Reflections on Voting Behavior
Voter turnout data is just part of the story. And the high voter turnout in NE Denver—and in all of Colorado (relative to the nation)—isn’t simply because it is easy here. “I think the ease of voting and the ease of registration both have something to with the fact more people vote, but I think also another key factor is there isn’t as much bad government in Colorado,” says Fred Brown, who was a longtime political writer for the Denver Post and is now a professor of journalism at the University of Denver (DU).
“In other words, people aren’t as turned off by government here as they might be in some places … where there is a long history, especially at the local and state level—corrupt politicians and that sort of thing,” says Brown.
Brown predicts that the upcoming midterm election will see higher than usual voter turnout in Colorado, with the Governor’s race and Congressional District 6 between Jason Crow (D) and incumbent Mike Coffman (R) being of note. He points out that the District 6 race is of particular interest to watch because it is in a district drawn by a court rather than by elected officials. Strategic redistricting, or gerrymandering, has become a common way for parties to gain and hold political office.
- If local government is not viewed as corrupt, more people vote.
- Low midterm election turnout means voters miss their chance to hold legislators accountable.
- Overall, the voters who do cast ballots in primaries tend to be less centrist than the majority, creating the likelihood of more extreme candidates on the ballot.
- The lowest voter turnout of all is for local elections—and those are the ones that affect our everyday lives the most.
DU Political Science Professor Seth Masket points out that most congressional races aren’t very competitive. With that lack of competition, he says it is, “not surprising if voting for congressional races is somewhat low.”
Editor’s note: If Ballot Measures Y and Z pass, state and federal legislative boundaries will have to be drawn in a nonpartisan way rather than gerrymandered for political purposes. Colorado is approximately one-third each Republican, Democrat and unaffiliated. Less gerrymandering in state and congressional districts and more competitive races may give Colorado voters another reason to cast their ballot and believe their vote will make a difference.
Colorado’s non-presidential election voting numbers are strong in comparison to the rest of the country—but, says Masket, “There’s often a 20-point gap between turnout in a presidential year and turnout in a non-presidential year.”
But despite low turnout, he also added in his emailed comments, “Midterm elections are the key time that we actually get to hold members of Congress accountable for their behavior.” With a congress increasingly focused on the presidency, the individual state elections are an opportunity for constituents to hold their representatives accountable in Washington.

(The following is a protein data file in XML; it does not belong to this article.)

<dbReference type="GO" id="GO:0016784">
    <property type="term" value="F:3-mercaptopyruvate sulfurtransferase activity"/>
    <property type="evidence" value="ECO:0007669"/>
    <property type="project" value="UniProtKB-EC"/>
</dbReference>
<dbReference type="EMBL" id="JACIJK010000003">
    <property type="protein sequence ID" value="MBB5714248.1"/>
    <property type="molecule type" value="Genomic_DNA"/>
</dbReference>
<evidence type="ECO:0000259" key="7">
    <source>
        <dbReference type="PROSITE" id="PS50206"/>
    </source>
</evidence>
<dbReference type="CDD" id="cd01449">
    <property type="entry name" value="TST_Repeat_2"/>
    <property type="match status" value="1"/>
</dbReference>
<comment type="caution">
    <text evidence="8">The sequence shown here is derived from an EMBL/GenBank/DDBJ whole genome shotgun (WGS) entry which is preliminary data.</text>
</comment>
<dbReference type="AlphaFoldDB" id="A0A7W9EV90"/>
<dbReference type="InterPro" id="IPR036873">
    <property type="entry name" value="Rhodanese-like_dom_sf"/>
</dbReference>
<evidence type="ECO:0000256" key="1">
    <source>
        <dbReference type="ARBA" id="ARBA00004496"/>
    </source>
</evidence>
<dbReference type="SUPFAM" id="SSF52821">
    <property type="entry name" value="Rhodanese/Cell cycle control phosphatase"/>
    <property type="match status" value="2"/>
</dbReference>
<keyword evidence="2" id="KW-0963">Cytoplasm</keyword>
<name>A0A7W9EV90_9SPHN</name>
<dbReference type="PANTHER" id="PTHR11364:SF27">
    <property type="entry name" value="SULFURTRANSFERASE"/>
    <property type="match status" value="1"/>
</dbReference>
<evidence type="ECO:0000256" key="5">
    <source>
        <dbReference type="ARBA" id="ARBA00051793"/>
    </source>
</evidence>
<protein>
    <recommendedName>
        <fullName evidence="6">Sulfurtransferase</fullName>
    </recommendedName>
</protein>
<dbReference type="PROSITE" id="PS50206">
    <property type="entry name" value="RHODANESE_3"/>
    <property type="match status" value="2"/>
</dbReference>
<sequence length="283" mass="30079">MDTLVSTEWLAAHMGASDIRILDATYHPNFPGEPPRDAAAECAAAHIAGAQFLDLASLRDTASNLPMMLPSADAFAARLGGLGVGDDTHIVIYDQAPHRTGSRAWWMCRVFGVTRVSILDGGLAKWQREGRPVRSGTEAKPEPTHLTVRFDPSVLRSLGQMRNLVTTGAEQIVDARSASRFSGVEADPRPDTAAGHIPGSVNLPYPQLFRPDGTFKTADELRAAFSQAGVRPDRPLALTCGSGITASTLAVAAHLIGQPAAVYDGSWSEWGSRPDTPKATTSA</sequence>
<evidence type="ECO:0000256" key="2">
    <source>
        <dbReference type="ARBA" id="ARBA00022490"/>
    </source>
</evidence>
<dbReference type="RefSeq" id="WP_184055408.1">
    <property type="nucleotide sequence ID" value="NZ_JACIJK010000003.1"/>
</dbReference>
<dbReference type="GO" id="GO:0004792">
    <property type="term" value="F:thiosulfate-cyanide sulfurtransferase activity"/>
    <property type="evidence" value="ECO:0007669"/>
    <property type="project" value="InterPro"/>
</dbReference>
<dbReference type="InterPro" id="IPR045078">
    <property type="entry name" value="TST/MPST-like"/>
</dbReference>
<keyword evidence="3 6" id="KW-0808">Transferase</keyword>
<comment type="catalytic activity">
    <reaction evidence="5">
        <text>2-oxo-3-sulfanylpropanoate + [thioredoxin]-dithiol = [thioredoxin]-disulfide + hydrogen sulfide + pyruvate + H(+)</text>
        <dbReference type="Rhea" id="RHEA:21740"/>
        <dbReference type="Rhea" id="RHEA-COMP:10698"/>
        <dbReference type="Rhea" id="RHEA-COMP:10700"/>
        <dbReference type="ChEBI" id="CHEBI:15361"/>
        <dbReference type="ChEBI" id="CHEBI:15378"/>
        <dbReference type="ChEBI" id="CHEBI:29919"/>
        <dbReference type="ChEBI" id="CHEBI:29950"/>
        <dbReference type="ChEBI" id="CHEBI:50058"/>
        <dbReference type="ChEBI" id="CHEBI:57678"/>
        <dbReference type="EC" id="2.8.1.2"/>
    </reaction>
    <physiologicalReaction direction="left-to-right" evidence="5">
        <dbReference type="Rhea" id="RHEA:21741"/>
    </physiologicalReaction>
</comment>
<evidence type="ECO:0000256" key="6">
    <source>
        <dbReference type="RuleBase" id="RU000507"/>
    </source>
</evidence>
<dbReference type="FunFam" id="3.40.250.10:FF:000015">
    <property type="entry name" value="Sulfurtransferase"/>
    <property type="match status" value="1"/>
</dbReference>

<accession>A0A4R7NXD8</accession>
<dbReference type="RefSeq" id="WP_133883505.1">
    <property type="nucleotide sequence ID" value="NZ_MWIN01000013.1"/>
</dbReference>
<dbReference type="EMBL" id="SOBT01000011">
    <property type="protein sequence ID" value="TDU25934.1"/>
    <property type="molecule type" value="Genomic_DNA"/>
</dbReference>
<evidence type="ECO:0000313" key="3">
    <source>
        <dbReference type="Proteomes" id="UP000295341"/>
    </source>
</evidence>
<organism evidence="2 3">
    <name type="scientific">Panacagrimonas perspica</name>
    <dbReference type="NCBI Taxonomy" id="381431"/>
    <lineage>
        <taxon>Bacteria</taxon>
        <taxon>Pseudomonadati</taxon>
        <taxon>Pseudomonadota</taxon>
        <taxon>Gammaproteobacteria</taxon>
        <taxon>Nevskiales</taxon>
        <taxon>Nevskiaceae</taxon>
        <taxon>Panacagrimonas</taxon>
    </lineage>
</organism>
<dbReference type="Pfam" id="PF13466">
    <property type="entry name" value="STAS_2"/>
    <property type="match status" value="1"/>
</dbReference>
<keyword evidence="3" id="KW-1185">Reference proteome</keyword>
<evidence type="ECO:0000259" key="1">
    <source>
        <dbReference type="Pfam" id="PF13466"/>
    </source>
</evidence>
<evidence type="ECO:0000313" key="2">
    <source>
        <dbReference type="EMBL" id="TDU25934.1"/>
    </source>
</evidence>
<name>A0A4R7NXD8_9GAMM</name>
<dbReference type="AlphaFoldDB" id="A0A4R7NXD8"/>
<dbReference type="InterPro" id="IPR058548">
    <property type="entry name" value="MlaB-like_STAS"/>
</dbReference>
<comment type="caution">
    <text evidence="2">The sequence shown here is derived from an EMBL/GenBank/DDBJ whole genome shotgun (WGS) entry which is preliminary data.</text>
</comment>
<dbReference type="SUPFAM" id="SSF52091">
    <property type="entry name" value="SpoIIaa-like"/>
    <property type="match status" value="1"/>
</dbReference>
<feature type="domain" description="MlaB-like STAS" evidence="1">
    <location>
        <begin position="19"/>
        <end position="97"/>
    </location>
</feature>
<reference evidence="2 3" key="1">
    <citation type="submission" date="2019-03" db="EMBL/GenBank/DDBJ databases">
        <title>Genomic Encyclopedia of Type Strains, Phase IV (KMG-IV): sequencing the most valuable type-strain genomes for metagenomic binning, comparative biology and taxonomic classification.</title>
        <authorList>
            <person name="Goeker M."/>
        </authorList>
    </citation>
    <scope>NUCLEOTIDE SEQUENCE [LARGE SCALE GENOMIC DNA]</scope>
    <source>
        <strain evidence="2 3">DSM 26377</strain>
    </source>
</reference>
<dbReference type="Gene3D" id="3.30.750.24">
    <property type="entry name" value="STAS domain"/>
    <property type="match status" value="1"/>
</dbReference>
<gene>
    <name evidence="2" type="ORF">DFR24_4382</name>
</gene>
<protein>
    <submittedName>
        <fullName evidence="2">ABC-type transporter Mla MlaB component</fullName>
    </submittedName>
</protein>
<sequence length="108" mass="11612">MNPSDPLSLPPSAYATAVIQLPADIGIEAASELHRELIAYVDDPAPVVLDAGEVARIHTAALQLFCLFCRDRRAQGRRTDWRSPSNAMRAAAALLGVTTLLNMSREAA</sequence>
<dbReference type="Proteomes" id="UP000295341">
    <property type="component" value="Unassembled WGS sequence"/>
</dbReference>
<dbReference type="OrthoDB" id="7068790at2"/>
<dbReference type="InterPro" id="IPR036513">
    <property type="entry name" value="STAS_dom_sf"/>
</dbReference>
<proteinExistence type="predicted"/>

Primaries see even lower levels of turnout and Masket said,“Those who turn out in the primaries tend to be more ideologically motivated than general election voters. But that’s not the sole reason that candidates tend to be relatively extreme. Parties also pick candidates who are committed to party goals and they make it harder for less committed candidates to prevail in primaries.”
A Gallup poll in October 2017 showed 54% of Americans “want political leaders in Washington to compromise to get things done,” compared to just 18% who prefer candidates who stick to their platform. More extreme candidates typically make compromise more difficult.
Local elections and ballot initiatives can also suffer from low turnout rates. “This is perhaps understandable, given the amount of attention given to presidential races and the amount of spending by the presidential campaigns on advertising and voter turnout efforts. Statewide races just can’t compete,” says Masket.
“But it’s still regrettable. In many ways, state and local laws affect us far more than federal laws do, affecting the quality of our schools, how we travel, where we can work and live, what we can eat, how we deal with trash, etc,” says Masket. “Yet media coverage of these campaigns and of governing at these levels is often much lower—and so is voter interest.”
In Colorado, positions like governor switch between the two parties more readily than other states. “This state is definitely, I think, of two minds,” says Brown.
But Brown also says the growing number of unaffiliated voters registering could shake up that two-mind or two-party system. The open primary this June (in which unaffiliated voters could choose to vote on either the Republican or Democratic ballot) was perhaps a step toward a more open election system.
“Colorado is experimenting now,” says Brown. While he says he doesn’t think the open primary worked “particularly well,” he suggests other possible systems might be tried, like weighted or proportional elections. After all, there is no constitutional basis for limiting voter choice to two parties and, “maybe it’s time for a third party.”